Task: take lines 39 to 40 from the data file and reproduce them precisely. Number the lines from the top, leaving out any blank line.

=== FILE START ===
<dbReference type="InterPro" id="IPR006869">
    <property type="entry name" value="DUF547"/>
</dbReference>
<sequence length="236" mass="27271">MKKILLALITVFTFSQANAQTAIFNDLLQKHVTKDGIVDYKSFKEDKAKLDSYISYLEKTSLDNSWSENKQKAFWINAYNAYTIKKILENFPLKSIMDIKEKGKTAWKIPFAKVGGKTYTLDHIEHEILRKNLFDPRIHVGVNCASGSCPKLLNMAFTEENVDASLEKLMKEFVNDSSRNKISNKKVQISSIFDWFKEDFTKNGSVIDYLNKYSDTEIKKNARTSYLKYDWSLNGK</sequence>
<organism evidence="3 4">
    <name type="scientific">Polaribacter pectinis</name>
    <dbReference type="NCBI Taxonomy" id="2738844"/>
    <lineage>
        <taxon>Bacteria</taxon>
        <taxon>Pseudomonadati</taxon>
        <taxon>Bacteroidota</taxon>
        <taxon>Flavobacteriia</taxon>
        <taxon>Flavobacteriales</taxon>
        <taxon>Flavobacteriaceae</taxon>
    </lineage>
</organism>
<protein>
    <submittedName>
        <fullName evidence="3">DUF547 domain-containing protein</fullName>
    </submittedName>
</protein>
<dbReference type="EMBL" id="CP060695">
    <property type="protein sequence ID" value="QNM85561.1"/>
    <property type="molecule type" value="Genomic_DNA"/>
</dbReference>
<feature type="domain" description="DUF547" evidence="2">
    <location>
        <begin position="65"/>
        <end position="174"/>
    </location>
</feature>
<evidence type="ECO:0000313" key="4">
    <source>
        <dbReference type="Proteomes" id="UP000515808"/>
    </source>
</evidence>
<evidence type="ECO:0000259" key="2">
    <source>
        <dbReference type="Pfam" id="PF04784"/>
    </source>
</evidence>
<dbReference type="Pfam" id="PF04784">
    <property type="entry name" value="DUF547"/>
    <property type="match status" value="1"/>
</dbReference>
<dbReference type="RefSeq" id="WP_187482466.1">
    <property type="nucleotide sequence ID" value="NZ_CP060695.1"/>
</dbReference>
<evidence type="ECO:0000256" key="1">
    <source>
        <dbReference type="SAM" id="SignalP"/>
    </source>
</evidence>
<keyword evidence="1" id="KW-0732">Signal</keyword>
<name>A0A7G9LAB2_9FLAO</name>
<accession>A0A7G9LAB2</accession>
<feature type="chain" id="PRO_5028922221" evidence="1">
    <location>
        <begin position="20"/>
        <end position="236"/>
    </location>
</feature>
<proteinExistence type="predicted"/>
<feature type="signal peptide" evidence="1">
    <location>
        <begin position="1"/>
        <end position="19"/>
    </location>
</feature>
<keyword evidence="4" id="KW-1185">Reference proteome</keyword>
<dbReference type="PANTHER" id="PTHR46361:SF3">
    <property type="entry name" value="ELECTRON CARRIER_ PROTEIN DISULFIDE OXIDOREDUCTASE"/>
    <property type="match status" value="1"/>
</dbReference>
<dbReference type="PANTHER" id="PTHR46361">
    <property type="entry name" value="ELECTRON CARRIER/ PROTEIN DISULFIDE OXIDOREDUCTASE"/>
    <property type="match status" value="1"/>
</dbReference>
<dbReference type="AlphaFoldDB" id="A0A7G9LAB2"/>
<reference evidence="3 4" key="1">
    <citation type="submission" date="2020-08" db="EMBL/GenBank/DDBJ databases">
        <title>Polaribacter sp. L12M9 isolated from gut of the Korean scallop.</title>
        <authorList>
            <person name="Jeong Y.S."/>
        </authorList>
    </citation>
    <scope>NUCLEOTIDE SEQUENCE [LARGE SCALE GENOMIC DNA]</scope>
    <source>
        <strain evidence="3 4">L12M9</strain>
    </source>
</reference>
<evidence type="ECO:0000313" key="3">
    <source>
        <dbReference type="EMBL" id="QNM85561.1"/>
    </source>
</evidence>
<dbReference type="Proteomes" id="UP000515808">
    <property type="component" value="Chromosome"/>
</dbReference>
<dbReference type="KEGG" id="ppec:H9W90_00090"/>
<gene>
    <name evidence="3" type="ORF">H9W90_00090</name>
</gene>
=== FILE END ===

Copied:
        <dbReference type="Pfam" id="PF04784"/>
    </source>